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Every few years, a new cooking trend hits. In the mid-2000s, we became immersed in sous vide cooking. Then, air fryers became popular, though not all of them live up to the hype. Currently, home chefs are all about pressure cooking—buying an Instant Pot, anyone?
But take it from us, the real game changer is induction cooking.
Some of the induction advantages—safety, great temperature control, and easy cleanup—make it tempting to make the switch. And even if you haven't eyeballed our induction Q&A, you might have already heard that a pot of water boils twice as fast on an induction cooktop as on a gas or electric stove. So, what does all this mean in terms of cooking a speedy dinner?
Induction cooking saves the cook a lot of time. Here’s how.
If you’re used to wasting your time waiting for a pasta pot to boil, induction eliminates that inconvenience. Water boils about twice as fast on an induction cooktop. Once you add the linguine, if it normally takes 10 minutes to achieve the perfect al dente texture, it will still take 10 minutes to cook the pasta with induction.
Get friendly with the cooktop's controls— you'll be pleasantly surprised at how easy they are to use, and how precise they are. On an induction cooktop, you can melt chocolate at 110°F, or sear a steak at 450°F. Time savings come when you avoid over-cooking or under-cooking your food.
When you turn on an induction "burner," it heats up right away—forget about waiting around. And when you turn off the heat, it goes off immediately. That’s a big advantage over standard electric burners, which stay hot for a while. With induction, you still have to keep an eye on the pan, but there’s less chance of overcooking your dinner, and having to start all over again.
If you dread cooking a multi-course meal because of all the juggling it takes to get everything ready, induction can come to the rescue. You can save time by starting to cook every dish as soon as you finish prepping it. As the food in each pan is ready, there's no need schlepp it to the oven to keep it warm. Just turn the burner to the lowest setting to keep it warm right on the cooktop.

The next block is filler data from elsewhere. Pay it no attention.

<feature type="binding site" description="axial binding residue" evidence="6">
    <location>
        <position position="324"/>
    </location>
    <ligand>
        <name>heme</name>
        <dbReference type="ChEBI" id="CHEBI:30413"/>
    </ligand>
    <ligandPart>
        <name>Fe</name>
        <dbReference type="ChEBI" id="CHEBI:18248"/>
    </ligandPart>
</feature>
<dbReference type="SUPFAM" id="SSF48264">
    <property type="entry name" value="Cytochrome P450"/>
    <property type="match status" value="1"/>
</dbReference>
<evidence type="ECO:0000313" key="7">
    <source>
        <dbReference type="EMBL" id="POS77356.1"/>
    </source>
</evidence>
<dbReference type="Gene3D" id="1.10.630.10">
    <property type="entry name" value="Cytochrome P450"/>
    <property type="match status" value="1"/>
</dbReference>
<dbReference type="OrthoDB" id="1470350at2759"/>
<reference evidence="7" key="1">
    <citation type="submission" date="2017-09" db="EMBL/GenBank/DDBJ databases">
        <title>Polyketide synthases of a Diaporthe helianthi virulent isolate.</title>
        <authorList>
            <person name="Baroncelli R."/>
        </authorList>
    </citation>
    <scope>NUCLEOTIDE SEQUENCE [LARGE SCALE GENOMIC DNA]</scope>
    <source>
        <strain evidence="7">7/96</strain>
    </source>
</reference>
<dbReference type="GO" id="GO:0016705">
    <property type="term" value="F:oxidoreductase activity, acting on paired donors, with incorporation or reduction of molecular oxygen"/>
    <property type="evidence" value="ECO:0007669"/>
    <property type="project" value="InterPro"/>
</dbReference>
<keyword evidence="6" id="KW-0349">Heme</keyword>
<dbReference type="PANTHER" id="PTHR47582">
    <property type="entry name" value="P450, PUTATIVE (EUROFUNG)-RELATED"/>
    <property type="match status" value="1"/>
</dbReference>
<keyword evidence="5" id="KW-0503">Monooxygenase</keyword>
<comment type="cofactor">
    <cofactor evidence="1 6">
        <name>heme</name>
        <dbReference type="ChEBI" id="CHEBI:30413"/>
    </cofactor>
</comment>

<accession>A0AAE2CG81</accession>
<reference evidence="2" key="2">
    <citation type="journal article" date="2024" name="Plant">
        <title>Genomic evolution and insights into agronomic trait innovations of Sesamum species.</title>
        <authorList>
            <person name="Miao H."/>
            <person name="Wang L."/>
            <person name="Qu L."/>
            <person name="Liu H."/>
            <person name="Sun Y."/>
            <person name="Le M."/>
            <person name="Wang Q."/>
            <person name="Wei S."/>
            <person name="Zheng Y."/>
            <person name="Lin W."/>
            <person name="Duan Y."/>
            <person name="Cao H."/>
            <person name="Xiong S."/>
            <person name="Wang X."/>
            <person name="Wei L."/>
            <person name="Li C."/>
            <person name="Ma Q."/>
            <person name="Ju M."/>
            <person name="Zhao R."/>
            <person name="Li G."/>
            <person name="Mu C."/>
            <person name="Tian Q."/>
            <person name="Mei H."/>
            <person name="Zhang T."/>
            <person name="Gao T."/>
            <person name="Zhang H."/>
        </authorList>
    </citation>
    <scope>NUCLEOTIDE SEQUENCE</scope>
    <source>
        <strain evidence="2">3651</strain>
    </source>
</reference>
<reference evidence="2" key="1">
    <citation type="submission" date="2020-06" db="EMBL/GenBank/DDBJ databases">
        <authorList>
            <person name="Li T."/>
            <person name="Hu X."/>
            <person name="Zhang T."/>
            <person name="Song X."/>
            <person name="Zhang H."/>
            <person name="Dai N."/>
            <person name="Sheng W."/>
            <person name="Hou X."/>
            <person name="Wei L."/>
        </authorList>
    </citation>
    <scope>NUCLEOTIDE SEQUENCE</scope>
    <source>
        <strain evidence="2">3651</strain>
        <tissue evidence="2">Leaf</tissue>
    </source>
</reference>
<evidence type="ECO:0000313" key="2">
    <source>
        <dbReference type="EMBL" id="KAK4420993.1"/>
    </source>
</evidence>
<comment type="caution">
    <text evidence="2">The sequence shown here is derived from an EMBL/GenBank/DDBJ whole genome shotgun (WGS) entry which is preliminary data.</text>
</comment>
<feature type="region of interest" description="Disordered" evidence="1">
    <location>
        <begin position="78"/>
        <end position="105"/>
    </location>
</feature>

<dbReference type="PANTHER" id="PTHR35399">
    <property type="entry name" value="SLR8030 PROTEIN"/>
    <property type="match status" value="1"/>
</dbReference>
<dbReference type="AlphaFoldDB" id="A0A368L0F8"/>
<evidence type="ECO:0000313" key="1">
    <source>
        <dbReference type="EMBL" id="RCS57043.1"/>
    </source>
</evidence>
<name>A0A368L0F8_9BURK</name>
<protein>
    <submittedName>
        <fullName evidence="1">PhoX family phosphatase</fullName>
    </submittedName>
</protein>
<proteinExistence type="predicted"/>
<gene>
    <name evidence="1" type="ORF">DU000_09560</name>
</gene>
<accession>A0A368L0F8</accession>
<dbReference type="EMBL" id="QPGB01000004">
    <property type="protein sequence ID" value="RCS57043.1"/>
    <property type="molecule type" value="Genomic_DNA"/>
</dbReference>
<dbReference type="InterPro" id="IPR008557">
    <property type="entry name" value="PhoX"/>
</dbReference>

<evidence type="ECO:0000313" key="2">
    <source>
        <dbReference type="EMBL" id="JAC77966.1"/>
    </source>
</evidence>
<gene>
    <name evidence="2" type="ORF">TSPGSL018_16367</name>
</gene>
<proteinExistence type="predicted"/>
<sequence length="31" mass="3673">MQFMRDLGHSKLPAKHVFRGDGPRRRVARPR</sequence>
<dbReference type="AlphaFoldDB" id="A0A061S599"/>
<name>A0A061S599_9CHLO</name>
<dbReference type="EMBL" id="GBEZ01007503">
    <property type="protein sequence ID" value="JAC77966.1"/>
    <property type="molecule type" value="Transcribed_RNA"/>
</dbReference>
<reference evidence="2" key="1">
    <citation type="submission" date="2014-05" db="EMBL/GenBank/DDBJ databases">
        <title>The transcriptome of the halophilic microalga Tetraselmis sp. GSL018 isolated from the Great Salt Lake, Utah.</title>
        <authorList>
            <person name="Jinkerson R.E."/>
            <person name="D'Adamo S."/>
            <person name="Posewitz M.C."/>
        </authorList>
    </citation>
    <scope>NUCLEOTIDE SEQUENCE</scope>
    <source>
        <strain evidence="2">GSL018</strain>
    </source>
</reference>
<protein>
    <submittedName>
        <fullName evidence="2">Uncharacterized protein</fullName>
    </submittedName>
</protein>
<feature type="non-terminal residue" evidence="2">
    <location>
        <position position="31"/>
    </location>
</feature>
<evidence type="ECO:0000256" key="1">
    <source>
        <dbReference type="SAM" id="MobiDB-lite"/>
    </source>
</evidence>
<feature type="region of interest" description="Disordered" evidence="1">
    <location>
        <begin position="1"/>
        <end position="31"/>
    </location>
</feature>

This has some caveats and requires some explanation, but it's a good one. You may already be aware that induction cooktops work with many pots and pans, but not all. If a magnet sticks to it, it’s good to go on an induction cooktop. Copper and aluminum cookware are problematic, though we found a great workaround solution even for those.
So if your pans are induction-friendly, you can take advantage of a feature called Auto-sizing Pan Detection found on some induction cooktops. It works by detecting the pan size and only activating the parts of the electromagnetic coil that are in contact with the pan—no wasted energy.
One of the under-$1,000 Frigidaire induction ranges we tested offers this feature. But there are also some induction cooktops—albeit more expensive ones—from Bosch and Samsung that have whole zones running the length of the cooking area. These allow even heating along oddly shaped pans or griddle pans, which on gas or electric might have to straddle two separate burners. Imagine how much faster you can make evenly cooked pancakes if you didn't have to worry about hot spots and cool spots.
A smart timer can also be a time saver. Smart induction cooktops allow you to turn a “burner” on or off, or change the temperature at a time you specify. This frees you up to set it and forget it. And if you forget to place the pan, the induction cooktop remains cool. Where there’s no metal pan, there’s no heat.
Cleanup goes quickly on an induction cooktop. Since food is much less likely to burn onto the cool surface, a quick swipe with cooktop cleaner and a soft cloth makes it shine. We've got a whole article about how to keep them clean.
There’s a learning curve associated with induction cooking, but don't be afraid to jump in. Using these tips, you'll be able to get a meal on the table faster than ever, clean up quickly, and get out of the kitchen.
Still have questions? See our entire Induction 101 series and get answers.
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